For decades, DARPA, the secretive research arm of the Department of Defense, has dreamed of turning soldiers into cyborgs. And now it’s finally happening. The agency has funded projects that involve implanting chips into soldiers’ brains that they hope will enhance performance on the battlefield and repair traumatized brains once the fog of war has lifted.
“Of the 2.5 million Americans who served in Iraq and Afghanistan, 300,000 of them came home with traumatic brain injury,” journalist Annie Jacobsen told NPR. “DARPA initiated a series of programs to help cognitive functioning, to repair some of this damage. And those programs center around putting brain chips inside the tissue of the brain.”
In her new book about the history of DARPA, “The Pentagon’s Brain,” Jacobsen writes that scientists are already testing “neuroprosthetics” brain implants, but that despite her multiple appeals to the Defense Department, she was not allowed to interview any of the “brain-wounded warriors.”
However, Defense One, an online magazine that covers the military, reported last year on DARPA’s work on brain chips to treat PTSD, and said that DARPA was not yet in the testing phase. “The military hopes to have a prototype within 5 years and then plans to seek FDA approval,” according to Defense One. When DARPA launched its RAM (Restoring Active Memory) program last year, it projected it would be about four years until researchers were implanting chips in human.
Creating super soldiers isn’t the only thing that DARPA is trying to do. According to Jacobsen’s new book, published by Little, Brown, government scientists hope that implanting chips in soldiers will unlock the secrets of artificial intelligence, and allow us to give machines the kind of higher-level reasoning that humans can do.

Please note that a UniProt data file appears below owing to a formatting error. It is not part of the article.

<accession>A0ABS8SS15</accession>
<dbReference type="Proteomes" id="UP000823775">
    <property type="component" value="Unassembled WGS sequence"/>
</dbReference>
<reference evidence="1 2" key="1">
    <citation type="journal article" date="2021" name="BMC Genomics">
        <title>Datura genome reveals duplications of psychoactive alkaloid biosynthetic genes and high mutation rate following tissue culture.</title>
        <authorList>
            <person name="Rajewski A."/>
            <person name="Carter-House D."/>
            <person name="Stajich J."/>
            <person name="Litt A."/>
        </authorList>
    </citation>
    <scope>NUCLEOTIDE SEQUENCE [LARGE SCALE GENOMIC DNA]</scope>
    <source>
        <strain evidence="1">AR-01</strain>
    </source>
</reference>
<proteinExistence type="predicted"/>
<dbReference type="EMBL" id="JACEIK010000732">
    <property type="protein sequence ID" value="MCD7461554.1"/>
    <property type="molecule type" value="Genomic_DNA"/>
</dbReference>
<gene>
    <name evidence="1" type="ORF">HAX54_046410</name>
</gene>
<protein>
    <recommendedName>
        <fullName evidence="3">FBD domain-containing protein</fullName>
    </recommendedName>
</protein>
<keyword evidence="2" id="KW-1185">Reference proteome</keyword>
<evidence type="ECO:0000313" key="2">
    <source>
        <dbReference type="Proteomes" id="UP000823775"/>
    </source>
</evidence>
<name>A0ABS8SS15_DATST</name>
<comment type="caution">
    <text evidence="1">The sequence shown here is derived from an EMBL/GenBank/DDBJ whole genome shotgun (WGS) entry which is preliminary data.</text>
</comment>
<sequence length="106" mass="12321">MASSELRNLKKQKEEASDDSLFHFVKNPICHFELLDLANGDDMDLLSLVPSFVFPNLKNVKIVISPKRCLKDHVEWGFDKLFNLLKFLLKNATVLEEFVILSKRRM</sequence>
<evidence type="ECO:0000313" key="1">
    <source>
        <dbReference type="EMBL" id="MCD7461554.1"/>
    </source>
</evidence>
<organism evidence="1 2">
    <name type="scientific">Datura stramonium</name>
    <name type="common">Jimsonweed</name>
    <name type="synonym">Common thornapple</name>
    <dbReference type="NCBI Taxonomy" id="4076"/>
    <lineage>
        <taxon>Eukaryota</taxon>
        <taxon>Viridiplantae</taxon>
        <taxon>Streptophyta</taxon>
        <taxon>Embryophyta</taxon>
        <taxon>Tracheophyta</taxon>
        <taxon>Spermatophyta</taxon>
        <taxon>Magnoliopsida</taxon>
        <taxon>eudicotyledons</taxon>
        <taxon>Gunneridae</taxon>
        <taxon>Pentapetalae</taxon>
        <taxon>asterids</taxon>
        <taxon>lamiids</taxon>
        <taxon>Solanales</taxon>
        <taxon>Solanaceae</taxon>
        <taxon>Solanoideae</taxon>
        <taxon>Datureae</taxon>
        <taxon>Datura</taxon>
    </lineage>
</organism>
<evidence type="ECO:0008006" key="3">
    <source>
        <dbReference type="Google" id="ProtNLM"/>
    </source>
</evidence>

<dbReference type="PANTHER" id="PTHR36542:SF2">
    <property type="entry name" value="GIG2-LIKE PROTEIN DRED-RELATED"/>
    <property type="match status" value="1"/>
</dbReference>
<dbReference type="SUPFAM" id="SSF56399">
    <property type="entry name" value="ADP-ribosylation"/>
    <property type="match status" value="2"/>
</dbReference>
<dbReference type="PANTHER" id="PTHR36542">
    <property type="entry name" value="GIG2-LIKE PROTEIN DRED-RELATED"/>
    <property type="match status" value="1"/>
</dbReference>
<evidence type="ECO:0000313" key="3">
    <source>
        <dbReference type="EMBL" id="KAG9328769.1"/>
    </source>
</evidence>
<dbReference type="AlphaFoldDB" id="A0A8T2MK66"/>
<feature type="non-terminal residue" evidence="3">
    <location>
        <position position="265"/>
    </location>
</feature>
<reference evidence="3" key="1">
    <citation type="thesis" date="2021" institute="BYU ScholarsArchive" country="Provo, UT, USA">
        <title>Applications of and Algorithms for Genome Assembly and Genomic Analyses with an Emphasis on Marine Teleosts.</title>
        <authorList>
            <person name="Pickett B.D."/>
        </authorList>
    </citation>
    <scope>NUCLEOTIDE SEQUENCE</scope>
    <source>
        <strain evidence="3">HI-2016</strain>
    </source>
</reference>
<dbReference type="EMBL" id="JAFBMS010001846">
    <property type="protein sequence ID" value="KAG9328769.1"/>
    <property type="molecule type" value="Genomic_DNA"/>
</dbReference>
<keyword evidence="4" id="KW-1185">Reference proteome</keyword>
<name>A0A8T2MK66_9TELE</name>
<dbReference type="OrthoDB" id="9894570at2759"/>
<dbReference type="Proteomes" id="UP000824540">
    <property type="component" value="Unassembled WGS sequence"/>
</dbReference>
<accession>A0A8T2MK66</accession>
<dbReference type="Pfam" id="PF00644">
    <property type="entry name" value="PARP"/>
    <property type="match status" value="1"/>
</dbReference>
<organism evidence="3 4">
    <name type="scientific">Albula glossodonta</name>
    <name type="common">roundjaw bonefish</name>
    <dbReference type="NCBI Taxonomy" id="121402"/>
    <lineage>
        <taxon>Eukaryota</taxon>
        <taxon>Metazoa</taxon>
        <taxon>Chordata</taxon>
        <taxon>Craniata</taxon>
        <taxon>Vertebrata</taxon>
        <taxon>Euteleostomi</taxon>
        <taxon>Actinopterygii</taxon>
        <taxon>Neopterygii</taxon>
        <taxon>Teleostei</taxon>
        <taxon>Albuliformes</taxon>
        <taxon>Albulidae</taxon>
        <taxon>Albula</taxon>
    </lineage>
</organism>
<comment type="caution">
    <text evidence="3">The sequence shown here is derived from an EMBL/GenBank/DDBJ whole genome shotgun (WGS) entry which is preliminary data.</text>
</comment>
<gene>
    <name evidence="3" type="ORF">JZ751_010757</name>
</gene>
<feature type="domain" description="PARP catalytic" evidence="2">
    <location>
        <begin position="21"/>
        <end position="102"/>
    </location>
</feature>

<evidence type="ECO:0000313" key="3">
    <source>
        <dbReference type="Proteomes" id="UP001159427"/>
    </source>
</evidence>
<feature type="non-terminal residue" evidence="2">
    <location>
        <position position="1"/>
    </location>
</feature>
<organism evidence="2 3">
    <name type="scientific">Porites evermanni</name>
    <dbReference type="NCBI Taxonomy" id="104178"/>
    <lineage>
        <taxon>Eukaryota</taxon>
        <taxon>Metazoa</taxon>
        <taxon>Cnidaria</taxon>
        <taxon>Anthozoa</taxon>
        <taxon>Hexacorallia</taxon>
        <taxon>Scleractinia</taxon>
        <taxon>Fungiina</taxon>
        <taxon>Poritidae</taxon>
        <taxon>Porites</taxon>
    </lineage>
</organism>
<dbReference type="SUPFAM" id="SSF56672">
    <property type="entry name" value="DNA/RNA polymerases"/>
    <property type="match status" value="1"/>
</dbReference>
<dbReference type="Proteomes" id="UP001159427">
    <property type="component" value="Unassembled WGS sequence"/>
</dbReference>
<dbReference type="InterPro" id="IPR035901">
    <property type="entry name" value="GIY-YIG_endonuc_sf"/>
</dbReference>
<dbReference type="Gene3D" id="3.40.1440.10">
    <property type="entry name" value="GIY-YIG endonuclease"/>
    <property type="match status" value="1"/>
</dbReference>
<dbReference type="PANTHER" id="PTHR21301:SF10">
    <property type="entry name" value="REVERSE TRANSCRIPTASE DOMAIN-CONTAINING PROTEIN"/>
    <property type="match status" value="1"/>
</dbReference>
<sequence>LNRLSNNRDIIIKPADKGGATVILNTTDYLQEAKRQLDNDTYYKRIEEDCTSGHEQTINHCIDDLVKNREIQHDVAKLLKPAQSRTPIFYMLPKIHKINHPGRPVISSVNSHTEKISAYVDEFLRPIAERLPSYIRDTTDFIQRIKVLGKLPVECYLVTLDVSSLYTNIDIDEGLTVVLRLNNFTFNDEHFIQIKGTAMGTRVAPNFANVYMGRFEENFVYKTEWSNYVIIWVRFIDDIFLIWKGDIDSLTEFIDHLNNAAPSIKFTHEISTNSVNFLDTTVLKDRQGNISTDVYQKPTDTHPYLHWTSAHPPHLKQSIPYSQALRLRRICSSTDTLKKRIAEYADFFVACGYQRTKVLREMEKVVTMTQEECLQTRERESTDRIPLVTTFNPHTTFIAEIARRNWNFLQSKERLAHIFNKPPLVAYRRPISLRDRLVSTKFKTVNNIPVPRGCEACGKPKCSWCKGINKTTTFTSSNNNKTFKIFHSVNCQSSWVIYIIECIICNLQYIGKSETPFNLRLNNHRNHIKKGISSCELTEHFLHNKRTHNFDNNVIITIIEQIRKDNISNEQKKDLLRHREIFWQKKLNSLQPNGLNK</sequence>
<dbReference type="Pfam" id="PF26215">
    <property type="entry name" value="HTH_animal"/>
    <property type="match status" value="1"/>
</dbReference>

“When you see all of these brain mapping programs going on, many scientists wonder whether this will [be what it takes] to break that long-sought barrier of AI,” said Jacobsen in a phone interview. For Jacobsen, who has spent her career chronicling war, weapons and U.S. government secrets, digging through DARPA documents provided a glimpse at the future of war, but also raised questions about whether that future is one we really want.
“Are hunter-killer robots right around the bend?” she writes in the book.. Since the collapse of the Soviet Union in the 1990s, the Defense Advanced Research Projects Agency has poured resources into far-out research, from solving infectious disease to transforming humans for the theater of war. The agency is pioneering Iron Man-like exoskeletons to help protect soldiers from fire and the elements so they can keep fighting for longer. And under a program called the Brain-Machine Interface, defense scientists have studied how brain implants could eventually enhance a soldier’s cognition.
The brain emits electrical signals and an implanted chip can tap into those signals to read them. Outside of the government, scientists at places like Berkeley’s Brain-Machine Interface Systems Laboratory are experimenting with how to use such implants to translate thoughts into action for people with neurological impairments, eventually hoping to, for example, help a paralyzed person move.
At DARPA, programs like RAM and REMIND (Restorative Encoding Memory Integration Neural Device) have explored how brain implants might help soldiers returning from war with traumatic brain injuries impacting memory. Other DARPA programs have aimed to help soldiers at battle to communicate by thought alone.
“Imagine a time when the human brain has its own wireless modem so that instead of acting on thoughts, warfighters have thoughts that act,” Jacobsen chronicles DARPA’s Eric Eisenstadt telling a crowd at a technology conference in 2002.
But Jacobsen’s warning is that while helping soldiers suffering in the aftermath of war may seem inherently benign, we must not forget that DARPA is in the business of weapons development. The question that should punctuate everything DARPA does is “How can this be weaponized?”
Understanding the human brain is as important to achieving artificial intelligence as understanding computers. “The Pentagon is clearly very confident that they’re moving toward autonomous weapons,” Jacobsen told me. “The question is where is that confidence coming from?”